They didn’t always agree on Ovechkin’s usage either. As Trotz worked to develop Ovechkin’s two-way play, he initially didn’t trust him in certain spots, playing him less in late-game situations when the Capitals were protecting a lead. Then in the 2016-17 season, Trotz reduced Ovechkin’s minutes to a career-low average of 18:22 as a way to keep Ovechkin fresher later in the playoffs. Ovechkin said he didn’t think the experiment was good for him and “it didn’t work out.” He scored five goals with three assists in 13 playoff games, and Washington lost to Pittsburgh in the second round for a second straight year. He was back to skating more than 20 minutes per game the next season.

But those shared growing pains and playoff disappointments culminated in a lesson for Ovechkin: “I think we realized we can’t cheat and you have to work hard on both ends of the ice,” he said. Ovechkin’s commitment to that was never more evident than during the Capitals' run to the Stanley Cup title. Ovechkin watched one of the team’s games from the first round and told Trotz he couldn’t believe how out of position he was defensively at times.

“I watch Ovi this year play, and he’s playing pretty free this year, if you ask me,” Trotz said. “He doesn’t look jammed up to me. All 33 goals he’s got already, he doesn’t look jammed up. … He understands how important it is for him with the puck, and he understands how important it is for him without the puck to do what he necessarily has to do to then have success.

“I hope I had some impact on him.”

While Ovechkin needed to get more diligent about certain aspects of his game, Trotz needed to lighten up a little, especially in the postseason. Ovechkin appreciated how relaxed his coach seemed during the playoffs last year, especially when he did a solo “hot” lap around the rink the morning of the Capitals' Game 7 against the Tampa Bay Lightning in the Eastern Conference finals. Players laughed and tapped their sticks as he made his way around — albeit slowly — in an effort to lighten the mood by participating in Washington’s new playoff tradition.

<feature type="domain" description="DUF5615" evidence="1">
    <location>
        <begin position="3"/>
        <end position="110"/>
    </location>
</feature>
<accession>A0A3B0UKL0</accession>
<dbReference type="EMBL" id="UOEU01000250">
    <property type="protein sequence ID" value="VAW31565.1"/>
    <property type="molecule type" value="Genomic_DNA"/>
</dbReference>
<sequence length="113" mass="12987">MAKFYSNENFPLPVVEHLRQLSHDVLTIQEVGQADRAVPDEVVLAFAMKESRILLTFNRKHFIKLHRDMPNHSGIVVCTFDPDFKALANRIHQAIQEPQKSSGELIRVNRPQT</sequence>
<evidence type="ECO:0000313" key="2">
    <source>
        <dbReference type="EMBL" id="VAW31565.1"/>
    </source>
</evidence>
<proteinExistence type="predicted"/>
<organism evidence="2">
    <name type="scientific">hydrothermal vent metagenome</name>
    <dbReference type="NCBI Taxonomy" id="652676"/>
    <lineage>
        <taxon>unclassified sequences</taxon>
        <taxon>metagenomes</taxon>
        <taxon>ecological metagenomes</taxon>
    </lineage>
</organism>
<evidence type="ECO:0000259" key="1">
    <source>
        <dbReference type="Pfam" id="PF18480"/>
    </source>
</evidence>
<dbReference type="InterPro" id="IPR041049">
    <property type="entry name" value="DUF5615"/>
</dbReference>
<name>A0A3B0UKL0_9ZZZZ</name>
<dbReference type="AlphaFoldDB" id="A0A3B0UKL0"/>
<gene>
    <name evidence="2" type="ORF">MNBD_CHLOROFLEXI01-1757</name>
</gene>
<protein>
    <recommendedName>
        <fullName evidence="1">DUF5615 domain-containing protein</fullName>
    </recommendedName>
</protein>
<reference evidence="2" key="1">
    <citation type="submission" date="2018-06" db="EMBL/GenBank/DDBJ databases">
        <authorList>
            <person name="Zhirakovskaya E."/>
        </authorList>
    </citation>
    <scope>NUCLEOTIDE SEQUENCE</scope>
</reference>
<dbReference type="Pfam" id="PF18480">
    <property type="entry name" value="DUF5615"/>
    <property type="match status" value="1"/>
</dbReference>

“As soon as we saw that he was angry or serious, we’d start getting angry and serious,” Ovechkin said. “Last year, when we down in Tampa, [three games to two], I didn’t see any panic. In previous years, there was lots of panicking and everybody was getting tight in the shoulders. We didn’t see that last year.”

Trotz’s Islanders are surprisingly in playoff position, just three points in back of Ovechkin’s Capitals in the Metropolitan Division standings entering play Thursday. Their professional relationship ended when Trotz resigned over a contract dispute, but there will always be a friendship for what they endured together during those four years. Ovechkin, for one, is looking forward to Trotz’s tribute Friday night.

“He was our championship team coach,” Ovechkin said. “Every player, every coach, every guy who was involved in that has to be treated right. It doesn’t matter what the situation was with the contract or whatever he did, there’s nothing we can do, but I’m pretty sure the fans are going to be very happy to see him back. And he’s going to be emotional as well.”